Methyl tert-butyl ether

Methyl tert-butyl ether (MTBE), also known as tert-butyl methyl ether, is an organic compound with a structural formula (CH3)3COCH3. MTBE is a volatile, flammable, and colorless liquid that is sparingly soluble[1] in water. It has a minty smell vaguely reminiscent of diethyl ether, leading to unpleasant taste and odor in water. MTBE is a blending component of gasoline, used as an oxygenate to raise the octane number and to replace tetraethyllead (TEL). Its use is controversial in some parts of the world, such as the US, because of contamination of groundwater, which was followed by legislation favoring ethanol. However, worldwide production of MTBE has been constant owing to growth in Asian markets.[2]

Methyl tert-butyl ether
IUPAC name
Other names
Methyl tertiary-butyl ether; Methyl tert-butyl ether; Methyl t-butyl ether; MTBE; tert-Butyl methyl ether; tBME; tert-BuOMe
3D model (JSmol)
ECHA InfoCard 100.015.140
Molar mass 88.150 g·mol−1
Density 0.7404 g/cm³
Melting point −109 °C (−164 °F; 164 K)
Boiling point 55.2 °C (131.4 °F; 328.3 K)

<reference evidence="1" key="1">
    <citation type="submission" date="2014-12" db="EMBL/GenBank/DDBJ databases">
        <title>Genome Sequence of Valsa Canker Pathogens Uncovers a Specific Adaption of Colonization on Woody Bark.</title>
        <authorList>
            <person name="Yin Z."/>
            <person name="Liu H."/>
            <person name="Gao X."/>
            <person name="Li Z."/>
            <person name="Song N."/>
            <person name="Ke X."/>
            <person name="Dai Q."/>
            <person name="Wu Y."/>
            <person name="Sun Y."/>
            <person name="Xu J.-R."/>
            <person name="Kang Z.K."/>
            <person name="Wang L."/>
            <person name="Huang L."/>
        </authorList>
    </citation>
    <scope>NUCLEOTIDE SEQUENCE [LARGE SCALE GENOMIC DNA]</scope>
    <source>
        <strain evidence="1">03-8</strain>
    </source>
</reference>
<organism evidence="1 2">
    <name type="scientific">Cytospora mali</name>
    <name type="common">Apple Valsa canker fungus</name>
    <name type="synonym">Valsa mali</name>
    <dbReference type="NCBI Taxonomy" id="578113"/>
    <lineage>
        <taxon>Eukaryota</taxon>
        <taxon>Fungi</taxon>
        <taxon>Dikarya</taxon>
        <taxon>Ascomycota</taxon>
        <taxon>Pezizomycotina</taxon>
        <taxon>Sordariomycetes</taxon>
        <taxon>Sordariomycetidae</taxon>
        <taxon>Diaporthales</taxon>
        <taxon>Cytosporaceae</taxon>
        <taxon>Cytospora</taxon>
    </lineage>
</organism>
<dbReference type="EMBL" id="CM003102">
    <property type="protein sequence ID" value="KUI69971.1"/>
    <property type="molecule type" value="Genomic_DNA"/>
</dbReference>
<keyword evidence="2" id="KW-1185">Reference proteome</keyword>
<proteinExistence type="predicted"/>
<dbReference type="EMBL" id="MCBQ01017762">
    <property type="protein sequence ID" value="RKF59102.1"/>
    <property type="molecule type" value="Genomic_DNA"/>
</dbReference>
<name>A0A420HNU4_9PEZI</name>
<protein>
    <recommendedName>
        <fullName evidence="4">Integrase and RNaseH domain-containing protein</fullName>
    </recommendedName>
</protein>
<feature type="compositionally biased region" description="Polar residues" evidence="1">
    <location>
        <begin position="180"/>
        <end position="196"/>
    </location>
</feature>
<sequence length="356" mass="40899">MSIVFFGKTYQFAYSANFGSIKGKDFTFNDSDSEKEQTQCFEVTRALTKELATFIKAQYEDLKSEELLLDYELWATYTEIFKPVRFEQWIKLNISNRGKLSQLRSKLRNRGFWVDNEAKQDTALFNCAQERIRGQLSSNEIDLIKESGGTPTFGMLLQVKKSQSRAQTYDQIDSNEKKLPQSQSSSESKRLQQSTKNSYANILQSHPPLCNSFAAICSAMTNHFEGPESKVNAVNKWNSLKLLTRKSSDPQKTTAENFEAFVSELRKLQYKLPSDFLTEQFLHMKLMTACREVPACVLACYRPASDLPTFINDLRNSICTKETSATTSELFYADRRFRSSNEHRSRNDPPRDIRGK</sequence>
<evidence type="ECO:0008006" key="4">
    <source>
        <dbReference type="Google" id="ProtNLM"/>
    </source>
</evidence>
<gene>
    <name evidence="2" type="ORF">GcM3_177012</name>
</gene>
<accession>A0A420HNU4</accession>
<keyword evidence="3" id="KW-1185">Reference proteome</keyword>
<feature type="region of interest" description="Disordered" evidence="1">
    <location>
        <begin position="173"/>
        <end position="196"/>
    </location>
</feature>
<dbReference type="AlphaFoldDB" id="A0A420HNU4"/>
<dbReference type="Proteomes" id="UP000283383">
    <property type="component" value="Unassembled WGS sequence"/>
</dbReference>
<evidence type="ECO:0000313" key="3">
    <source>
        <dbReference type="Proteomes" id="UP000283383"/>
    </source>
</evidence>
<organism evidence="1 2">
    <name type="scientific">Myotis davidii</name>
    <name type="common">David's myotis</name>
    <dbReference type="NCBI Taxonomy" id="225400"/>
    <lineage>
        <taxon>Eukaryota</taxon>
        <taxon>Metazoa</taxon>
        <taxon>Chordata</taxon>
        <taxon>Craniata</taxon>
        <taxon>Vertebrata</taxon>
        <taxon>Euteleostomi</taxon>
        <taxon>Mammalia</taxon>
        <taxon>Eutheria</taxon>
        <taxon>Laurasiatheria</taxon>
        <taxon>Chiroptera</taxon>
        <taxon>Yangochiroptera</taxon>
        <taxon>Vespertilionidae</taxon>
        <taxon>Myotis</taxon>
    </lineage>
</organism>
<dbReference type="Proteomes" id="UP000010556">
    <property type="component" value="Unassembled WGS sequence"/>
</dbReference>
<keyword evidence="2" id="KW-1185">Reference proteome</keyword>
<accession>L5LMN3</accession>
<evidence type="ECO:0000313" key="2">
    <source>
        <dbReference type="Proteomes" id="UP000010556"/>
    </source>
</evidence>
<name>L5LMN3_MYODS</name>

42 g/L (20 °C)[1]
Viscosity 0.36 cP at 25 °C
NFPA 704 (fire diamond)
Flash point −33.0 °C (−27.4 °F; 240.2 K)
Except where otherwise noted, data are given for materials in their standard state (at 25 °C [77 °F], 100 kPa).
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Infobox references

Production and properties

MTBE is manufactured via the chemical reaction of methanol and isobutylene. Methanol is derived from natural gas, and isobutylene is derived from butane obtained from crude oil or natural gas, thus MTBE is derived from fossil fuels. In the United States, it was produced in very large quantities (more than 200,000 barrels (32,000 m3) per day in 1999) during its use as a fuel additive.


MTBE is used as a fuel component in fuel for gasoline engines. It is one of a group of chemicals commonly known as oxygenates because they raise the oxygen content of gasoline.

As anti-knocking agent

In the US it has been used in gasoline at low levels since 1979, replacing tetraethyllead (TEL) as an antiknock (octane rating) additive to prevent engine knocking. Oxygenates also help gasoline burn more completely, reducing tailpipe emissions and dilute or displace gasoline components such as aromatics (e.g., benzene). Before the introduction of other oxygenates and octane enhancers, refiners chose MTBE for its blending characteristics and low cost.